I really need to read and learn about startup entrepreneurs that have a family, and are managing to take the big risk and do this crazy thing called "start-up". As I see it from my point of view ( 2 kids and wife + mortgage) it's an impossible task.
Thanks for sharing!
My father started his ventures after he "retired". Even with 3 kids (we were only teens then), he kick some major butt. Before he died, I asked him how he managed to pull off the things he did. His advice was: "it is amazing what you can do, if you have built a safety net and don't give a s**t about falling". Wise man. For majority of his career before his "retirement" he always had side projects.
One of my former CEOs had 4 kids. During his younger years he saved up some money, bought couple of rental properties. When he started his venture with a co-founder (let me remind you, he had 4 kids), I think his success was partly due to that rental property income and the fact his wife took a part time job to make sure he could just swing for the fences. For the last 4 years company has been pulling in $15MM plus.
Most entrepreneurs with 2+ kids and wives who still talk to them I know have side income to take care of what is at home, their wives work at least part time, and they are not engaging in any BS startups. They are doing real businesses that create real revenue from day one. No building anything before there is $1 from a customer.
Don't do it without having another income stream. We tried it and it wasn't good for us.
I started a venture with a one year old child and a wife while keeping my full time job.
It is quite a challenge. It is certainly a strain on personal life, day job and the family relationships. My eating habits are horrible and I gained too much weight.
I still have not made the jump to be full time on my venture.
You need to talk to your family about this and be realistic about what it is like. It is certainly possible, but you have to keep your priorities and also manage the expectations.
Mixergy.com is great for entrepreneurial stories
It is do-able. I started my first company when I found out my husband and I were divorcing. I had been a stay-at-home mom for some time before that, so it was quite the challenge: re-entering the work force, moving cross-country, adjusting to single motherhood, and accommodating my son's special needs, all while starting a business.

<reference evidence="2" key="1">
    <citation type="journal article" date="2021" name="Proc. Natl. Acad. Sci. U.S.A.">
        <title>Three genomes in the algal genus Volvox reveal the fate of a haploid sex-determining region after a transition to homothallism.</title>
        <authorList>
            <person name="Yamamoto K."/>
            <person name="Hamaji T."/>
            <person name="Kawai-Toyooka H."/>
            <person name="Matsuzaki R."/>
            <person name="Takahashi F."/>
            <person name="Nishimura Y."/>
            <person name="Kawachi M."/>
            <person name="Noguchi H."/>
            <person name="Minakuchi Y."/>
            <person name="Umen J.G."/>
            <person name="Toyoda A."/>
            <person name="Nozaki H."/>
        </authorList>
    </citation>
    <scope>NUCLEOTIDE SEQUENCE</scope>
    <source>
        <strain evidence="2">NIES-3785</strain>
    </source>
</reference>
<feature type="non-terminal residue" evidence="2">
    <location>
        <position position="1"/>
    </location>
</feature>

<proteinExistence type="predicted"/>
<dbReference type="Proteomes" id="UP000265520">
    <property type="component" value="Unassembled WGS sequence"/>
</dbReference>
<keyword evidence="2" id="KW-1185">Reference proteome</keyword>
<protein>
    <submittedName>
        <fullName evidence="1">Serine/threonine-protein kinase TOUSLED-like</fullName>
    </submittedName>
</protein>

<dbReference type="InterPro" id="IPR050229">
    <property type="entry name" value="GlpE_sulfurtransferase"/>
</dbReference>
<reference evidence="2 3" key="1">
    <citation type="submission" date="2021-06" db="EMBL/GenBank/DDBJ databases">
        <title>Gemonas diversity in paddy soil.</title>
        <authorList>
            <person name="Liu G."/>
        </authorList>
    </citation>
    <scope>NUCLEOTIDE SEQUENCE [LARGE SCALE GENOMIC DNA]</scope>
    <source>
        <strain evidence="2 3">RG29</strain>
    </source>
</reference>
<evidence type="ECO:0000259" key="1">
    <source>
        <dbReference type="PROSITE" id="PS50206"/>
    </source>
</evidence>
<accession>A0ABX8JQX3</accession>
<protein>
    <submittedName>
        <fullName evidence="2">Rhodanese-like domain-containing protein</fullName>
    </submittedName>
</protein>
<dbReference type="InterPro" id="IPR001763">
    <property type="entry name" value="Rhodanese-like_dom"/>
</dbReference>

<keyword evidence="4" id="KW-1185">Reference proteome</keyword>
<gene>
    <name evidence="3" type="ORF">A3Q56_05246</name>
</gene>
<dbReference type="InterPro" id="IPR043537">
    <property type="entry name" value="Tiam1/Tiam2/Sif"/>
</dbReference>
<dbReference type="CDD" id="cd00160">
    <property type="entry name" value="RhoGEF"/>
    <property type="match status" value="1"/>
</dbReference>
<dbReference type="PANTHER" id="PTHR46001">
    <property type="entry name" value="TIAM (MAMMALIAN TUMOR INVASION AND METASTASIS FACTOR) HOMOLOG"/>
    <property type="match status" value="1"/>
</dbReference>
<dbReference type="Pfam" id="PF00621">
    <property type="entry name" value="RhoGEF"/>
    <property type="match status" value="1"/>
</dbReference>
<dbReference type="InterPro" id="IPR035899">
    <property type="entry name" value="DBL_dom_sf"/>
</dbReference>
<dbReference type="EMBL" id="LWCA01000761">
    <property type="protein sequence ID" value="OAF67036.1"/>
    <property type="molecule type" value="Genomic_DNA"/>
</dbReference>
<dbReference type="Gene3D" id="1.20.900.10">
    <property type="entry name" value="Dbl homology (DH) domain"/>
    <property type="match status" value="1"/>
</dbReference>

I should probably blog about this some day, but I haven't yet. In the mean time, a few of the most important lessons I've learned:
Believe it or not, once these things become part of your routine, they aren't distractions. Your business is just an accepted part of their lives. My 7yo just spoke at a local technical conference a couple of weeks ago, having built his own web site on the technology I use!
I hope that helps -- I'll keep my eye out in case you post any more questions on the subject. :)
Been in that boat. Wait, I'm still in it.
Basically, as Susan said, you need another income stream. In my case, that stream is consulting, which pays quite well by the hour, so I don't need to work 40 hours a week on that to have a level of income I'm comfortable (plus getting that many hours can be quite hard at first, at least in my field). The rest of the time I work on my idea, and as it increases in its ability to pay my bills, I decrease my consulting accordingly.
There's a website devoted to consulting, and many of the consultants on the site are spending portions of their day working on their pet ideas - Advice Tap. If you're going to start consulting, you may want to check it out for support, ideas, and answers to questions particular to the consulting industry. (I am not affiliated with the site, but I do use it.)
It is challenging, but pressure is a good way to push yourself outside your boundaries and grow. I would recommend that you have a couple of years worth of savings before you start out. Even with that, it will stil be stressful.
nice stuff...I agree with all of it...safety net definitely helps a great deal to alleviate day to day pressures of normalizing your home life. Certainly enough stress trying to launch a business without additional pressures of "life" coming into play.